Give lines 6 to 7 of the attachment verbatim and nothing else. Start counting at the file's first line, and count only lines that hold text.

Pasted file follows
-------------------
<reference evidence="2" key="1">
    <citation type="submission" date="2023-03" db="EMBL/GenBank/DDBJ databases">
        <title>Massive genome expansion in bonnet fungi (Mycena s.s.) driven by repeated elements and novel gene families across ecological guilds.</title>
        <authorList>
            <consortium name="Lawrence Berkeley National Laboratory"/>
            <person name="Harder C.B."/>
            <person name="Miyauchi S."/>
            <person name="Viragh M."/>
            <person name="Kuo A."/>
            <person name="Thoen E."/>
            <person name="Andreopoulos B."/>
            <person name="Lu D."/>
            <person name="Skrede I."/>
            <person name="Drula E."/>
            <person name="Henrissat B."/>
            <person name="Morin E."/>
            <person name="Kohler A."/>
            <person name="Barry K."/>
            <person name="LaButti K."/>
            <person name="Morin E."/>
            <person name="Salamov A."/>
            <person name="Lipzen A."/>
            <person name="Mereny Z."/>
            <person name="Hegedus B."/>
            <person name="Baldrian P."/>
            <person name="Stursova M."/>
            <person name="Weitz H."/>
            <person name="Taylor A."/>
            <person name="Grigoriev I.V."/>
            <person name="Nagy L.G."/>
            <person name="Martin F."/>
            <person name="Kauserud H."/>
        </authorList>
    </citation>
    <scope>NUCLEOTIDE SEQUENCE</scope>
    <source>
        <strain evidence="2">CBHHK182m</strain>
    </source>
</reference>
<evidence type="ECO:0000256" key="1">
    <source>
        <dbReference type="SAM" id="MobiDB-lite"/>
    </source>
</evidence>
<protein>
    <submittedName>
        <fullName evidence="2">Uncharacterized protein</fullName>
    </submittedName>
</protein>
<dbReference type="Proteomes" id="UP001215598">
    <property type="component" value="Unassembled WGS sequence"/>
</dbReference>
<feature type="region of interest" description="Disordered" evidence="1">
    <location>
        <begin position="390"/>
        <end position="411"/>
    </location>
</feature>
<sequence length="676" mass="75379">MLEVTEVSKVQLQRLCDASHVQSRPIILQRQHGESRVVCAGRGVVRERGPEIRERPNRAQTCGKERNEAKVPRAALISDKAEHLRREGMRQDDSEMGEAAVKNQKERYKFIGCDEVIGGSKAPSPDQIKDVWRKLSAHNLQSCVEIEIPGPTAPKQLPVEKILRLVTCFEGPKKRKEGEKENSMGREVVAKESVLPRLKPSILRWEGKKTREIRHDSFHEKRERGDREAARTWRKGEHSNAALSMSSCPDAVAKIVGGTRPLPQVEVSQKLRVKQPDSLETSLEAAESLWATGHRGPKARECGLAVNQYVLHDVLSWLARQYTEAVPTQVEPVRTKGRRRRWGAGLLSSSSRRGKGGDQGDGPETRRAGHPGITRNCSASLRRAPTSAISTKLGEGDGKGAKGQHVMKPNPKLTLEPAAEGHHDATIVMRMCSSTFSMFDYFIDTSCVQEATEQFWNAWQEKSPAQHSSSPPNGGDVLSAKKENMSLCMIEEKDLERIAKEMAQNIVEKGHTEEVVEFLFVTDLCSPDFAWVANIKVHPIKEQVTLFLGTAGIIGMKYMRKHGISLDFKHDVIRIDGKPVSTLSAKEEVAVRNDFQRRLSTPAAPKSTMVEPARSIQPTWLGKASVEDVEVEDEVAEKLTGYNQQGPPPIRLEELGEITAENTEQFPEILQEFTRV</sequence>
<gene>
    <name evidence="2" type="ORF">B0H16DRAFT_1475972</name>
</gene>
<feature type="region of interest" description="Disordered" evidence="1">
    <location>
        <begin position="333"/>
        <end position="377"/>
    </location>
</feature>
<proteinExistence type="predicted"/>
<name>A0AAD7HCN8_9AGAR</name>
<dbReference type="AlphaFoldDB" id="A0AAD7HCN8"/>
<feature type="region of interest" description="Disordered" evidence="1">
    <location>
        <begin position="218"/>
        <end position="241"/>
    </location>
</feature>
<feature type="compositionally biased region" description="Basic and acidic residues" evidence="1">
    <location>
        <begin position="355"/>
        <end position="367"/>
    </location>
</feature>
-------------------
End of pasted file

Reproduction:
            <person name="Harder C.B."/>
            <person name="Miyauchi S."/>